For many people, though, the most familiar members of the Eurotiomycetidae are likely to be asexually reproducing forms. This is the clade containing the moulds of the genera Aspergillus and Penicillium. Even before a species of the latter achieved fame as the shource of the first known antibiotic, penicillin, members of these genera had a great impact on human lives. Species of Penicillium are the moulds used in the production of cheeses such as Roquefort and camembert. Species of Aspergillus are used to ferment soy beans and rice in the production of comestibles such as soy sauce and sake. On the flip side, a number of species of Eurotiomycetidae act as pathogens of mammals including humans, causing conditions such as respiratory illnesses or tinea, with the former being of particular concern in immunocompromised individuals. Eurotiomycetid moulds may also cause problems for food storage and the like, particularly as many species are capable of growing under remarkably hot and/or dry conditions. Some Aspergillus moulds produce dangerous toxins, capable of causing acute poisioning or cancer development.

Verrucaria maura, copyright Richard Droker.

The Chaetothyriomycetidae are less clearly defined morphologically than the Eurotiomycetidae but fruiting bodies are mostly produced as perithecia: flask-shaped structures with an apical pore through which spores are released. The asci within the perithecium usually possess a double wall. Like many eurotiomycetids, chaetothyriomycetids have a tendency to be associated with habitats where water availability is a concern such as in very dry and/or saline environments. A number of chaetothyriomycetid species form lichens. One genus, Verrucaria, is often found as a thin black lichen growing on rocks along the seashore. Some species grow within the cavities of myrmecophytes, plants that form mutualistic associations with ants (the plant provides food and/or accomodation for the ants and the ants help keep the plant clear of grazers or sap-suckers). The fungi are cultivated by the ants that use them for food.

The other three subclasses of the Eurotiomycetes are less well known and recognised as containing a single order each. The Sclerococcales were first recognised as such by Réblová et al. (2017) via molecular analysis. Fruiting bodies, where known, are apothecia (open bowls) bearing single-walled asci. Representatives are known from marine and terrestrial habitats, growing on wood or lichens, and some have been isolated from within the digestive tracts of bark beetles. The Coryneliaceae, living as parasites on podocarps, have been considered as morphologically intermediate between chaetothyriomycetids and eurotiomycetids. Molecular analysis positions them as sister to the latter (Wood et al. 2016). Finally, the Mycocaliciales live as parasites or commensals of other fungi, particularly lichens.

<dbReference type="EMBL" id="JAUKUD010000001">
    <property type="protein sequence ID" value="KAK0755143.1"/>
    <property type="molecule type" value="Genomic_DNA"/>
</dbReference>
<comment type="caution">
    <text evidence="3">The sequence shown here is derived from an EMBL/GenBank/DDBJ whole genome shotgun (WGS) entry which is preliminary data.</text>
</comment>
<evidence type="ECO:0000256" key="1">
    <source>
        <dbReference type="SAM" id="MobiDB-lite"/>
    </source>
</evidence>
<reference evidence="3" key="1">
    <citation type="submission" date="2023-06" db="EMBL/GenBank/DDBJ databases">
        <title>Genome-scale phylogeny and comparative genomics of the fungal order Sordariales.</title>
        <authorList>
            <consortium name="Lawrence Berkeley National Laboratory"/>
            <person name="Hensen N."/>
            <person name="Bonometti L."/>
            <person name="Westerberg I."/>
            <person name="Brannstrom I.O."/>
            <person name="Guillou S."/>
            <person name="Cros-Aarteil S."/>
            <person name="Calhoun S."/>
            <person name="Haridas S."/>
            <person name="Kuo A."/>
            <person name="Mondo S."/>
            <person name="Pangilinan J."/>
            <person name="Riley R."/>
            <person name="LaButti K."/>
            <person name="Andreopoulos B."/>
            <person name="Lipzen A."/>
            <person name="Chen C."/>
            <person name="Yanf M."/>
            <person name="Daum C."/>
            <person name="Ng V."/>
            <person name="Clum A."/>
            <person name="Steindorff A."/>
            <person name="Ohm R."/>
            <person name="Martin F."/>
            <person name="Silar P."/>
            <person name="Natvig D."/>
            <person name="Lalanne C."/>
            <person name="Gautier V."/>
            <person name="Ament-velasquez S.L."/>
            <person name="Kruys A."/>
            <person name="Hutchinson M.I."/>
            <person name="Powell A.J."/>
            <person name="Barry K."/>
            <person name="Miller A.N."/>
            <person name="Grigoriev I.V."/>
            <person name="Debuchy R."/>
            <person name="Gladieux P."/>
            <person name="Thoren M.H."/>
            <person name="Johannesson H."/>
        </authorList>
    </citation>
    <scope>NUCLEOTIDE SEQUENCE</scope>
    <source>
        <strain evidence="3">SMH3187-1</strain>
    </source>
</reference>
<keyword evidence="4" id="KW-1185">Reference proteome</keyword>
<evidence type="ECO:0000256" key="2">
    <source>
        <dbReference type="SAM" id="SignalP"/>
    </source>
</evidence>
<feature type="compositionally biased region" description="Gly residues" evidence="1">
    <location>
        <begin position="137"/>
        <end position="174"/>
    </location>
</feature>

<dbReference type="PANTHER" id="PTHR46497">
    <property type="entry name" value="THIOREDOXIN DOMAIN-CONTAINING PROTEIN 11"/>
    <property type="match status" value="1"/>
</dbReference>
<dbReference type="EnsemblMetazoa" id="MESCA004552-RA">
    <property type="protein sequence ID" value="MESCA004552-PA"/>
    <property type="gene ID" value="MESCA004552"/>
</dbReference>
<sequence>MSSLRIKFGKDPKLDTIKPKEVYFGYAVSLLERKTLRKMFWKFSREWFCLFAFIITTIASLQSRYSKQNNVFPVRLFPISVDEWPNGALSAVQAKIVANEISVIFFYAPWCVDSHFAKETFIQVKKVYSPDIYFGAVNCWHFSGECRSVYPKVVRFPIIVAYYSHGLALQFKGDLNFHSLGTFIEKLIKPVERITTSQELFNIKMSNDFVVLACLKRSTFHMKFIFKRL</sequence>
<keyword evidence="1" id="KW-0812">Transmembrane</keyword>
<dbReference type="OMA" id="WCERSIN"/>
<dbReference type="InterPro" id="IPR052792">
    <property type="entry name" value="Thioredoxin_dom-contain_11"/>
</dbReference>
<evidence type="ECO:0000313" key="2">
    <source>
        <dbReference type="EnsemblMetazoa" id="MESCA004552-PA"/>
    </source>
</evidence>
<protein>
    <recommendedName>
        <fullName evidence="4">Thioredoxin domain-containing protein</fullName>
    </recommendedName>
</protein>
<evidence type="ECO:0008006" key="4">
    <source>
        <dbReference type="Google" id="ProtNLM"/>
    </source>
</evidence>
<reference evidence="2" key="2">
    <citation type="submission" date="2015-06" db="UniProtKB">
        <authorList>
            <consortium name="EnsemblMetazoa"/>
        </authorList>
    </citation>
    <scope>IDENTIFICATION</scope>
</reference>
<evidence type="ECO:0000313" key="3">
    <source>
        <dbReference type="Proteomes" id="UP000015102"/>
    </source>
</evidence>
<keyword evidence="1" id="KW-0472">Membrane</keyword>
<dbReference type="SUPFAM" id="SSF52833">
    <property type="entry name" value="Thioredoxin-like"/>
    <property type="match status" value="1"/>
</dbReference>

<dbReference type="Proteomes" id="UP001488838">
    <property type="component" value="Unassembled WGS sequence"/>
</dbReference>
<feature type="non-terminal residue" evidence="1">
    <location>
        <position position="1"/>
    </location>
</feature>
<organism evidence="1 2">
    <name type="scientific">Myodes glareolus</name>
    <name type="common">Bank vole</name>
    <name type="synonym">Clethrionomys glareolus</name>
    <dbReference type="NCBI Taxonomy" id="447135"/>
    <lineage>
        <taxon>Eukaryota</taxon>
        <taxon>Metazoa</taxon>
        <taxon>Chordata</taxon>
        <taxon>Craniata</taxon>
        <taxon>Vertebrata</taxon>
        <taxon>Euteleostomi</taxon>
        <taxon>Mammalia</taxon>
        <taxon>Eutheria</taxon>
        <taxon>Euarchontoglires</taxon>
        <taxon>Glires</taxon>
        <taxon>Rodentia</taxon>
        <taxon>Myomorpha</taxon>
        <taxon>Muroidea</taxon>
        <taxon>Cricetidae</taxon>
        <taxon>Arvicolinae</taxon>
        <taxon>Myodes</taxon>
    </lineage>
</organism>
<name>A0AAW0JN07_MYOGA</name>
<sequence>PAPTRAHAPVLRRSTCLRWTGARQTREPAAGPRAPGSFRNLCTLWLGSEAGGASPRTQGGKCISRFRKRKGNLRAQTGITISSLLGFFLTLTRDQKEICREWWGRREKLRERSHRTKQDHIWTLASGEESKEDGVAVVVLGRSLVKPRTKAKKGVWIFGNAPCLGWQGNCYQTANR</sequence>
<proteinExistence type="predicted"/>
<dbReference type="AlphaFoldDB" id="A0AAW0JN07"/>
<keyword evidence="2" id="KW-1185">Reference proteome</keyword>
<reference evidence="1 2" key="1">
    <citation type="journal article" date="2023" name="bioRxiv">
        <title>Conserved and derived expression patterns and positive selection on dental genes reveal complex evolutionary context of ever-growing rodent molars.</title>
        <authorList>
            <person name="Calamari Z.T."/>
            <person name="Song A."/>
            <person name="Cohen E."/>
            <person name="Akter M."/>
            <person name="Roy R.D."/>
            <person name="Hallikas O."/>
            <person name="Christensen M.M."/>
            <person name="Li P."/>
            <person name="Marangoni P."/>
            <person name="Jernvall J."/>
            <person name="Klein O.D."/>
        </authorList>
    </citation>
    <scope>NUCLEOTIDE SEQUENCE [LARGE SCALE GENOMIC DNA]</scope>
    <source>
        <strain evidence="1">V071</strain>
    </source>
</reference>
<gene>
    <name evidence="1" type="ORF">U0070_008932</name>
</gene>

There are other representatives of the Eurotiomycetes that I haven't even had the time to gloss over, such as endophytes and ectomycorrhizal truffles. You may not know they're there but that doesn't mean they don't mean anything to you.


Geiser, D. M., K. F. LoBuglio & C. Gueidan. 2015. Pezizomycotina: Eurotiomycetes. In: D. J. McLaughlin, & J. W. Spatafora (eds) The Mycota 2nd ed. vol. 7. Systematics and Evolution part B pp. 121–141. Springer-Verlag: Berlin.

Réblová, M., W. A. Untereiner, V. Štěpánek & W. Gams. 2017. Disentangling Phialophora section Catenulatae: disposition of taxa with pigmented conidiophores and recognition of a new subclass, Sclerococcomycetidae (Eurotiomycetes). Mycological Progress 16: 27–46.

Wood, A. R., U. Damm, E. J. van der Linde, J. Z. Groenewald, R. Cheewangkoon & P. W. Crous. 2016. Finding the missing link: resolving the Coryneliomycetidae within Eurotiomycetes. Persoonia 37: 37–56.

The Glyceriforms: Stabby Worms and Grabby Worms

Historically, the annelid worms have been considered a difficult group to classify. Whereas most of the recognised families have been fairly well established, higher taxa uniting these families have tended to be a bit on the vague side. Nevertheless, there are some supra-familial groups that can be considered well established, one such group being the Glyceriformia.

Specimen of Goniadidae (head to the right), from NOAA Fisheries.

The glyceriforms are two families of marine worms, the Glyceridae and Goniadidae. More than a hundred species are known in this clade (over forty glycerids and over sixty goniadids), found in habitats ranging from the intertidal to the abyssal. They range in size from about a centimetre in length to well over half a metre. The front end of the body tapers to a narrow, elongate conical point in front of the mouth, bearing two terminal pairs of small, slender appendages that may correspond to the antennae and palps of other worms. Eyes may be present or absent. The pharynx forms a remarkably elongate, eversible proboscis. In Glyceridae, the proboscis ends in a ring of four hook-shaped jaws, all similar to each other. In Goniadidae, the arrangement of jaws is more complex with the usual arrangement being small micrognaths on one side of the ring and larger macrognaths on the other. Glycerids usually have a transparent skin and an overall red or white colour reflecting the coloration of the internal fluids (red-coloured individuals are sometimes known as 'bloodworms', as are many other similarly coloured worm-like invertebrates). Goniadids have a more opaque cuticle and often have an iridescent sheen (Rouse & Pleijel 2001).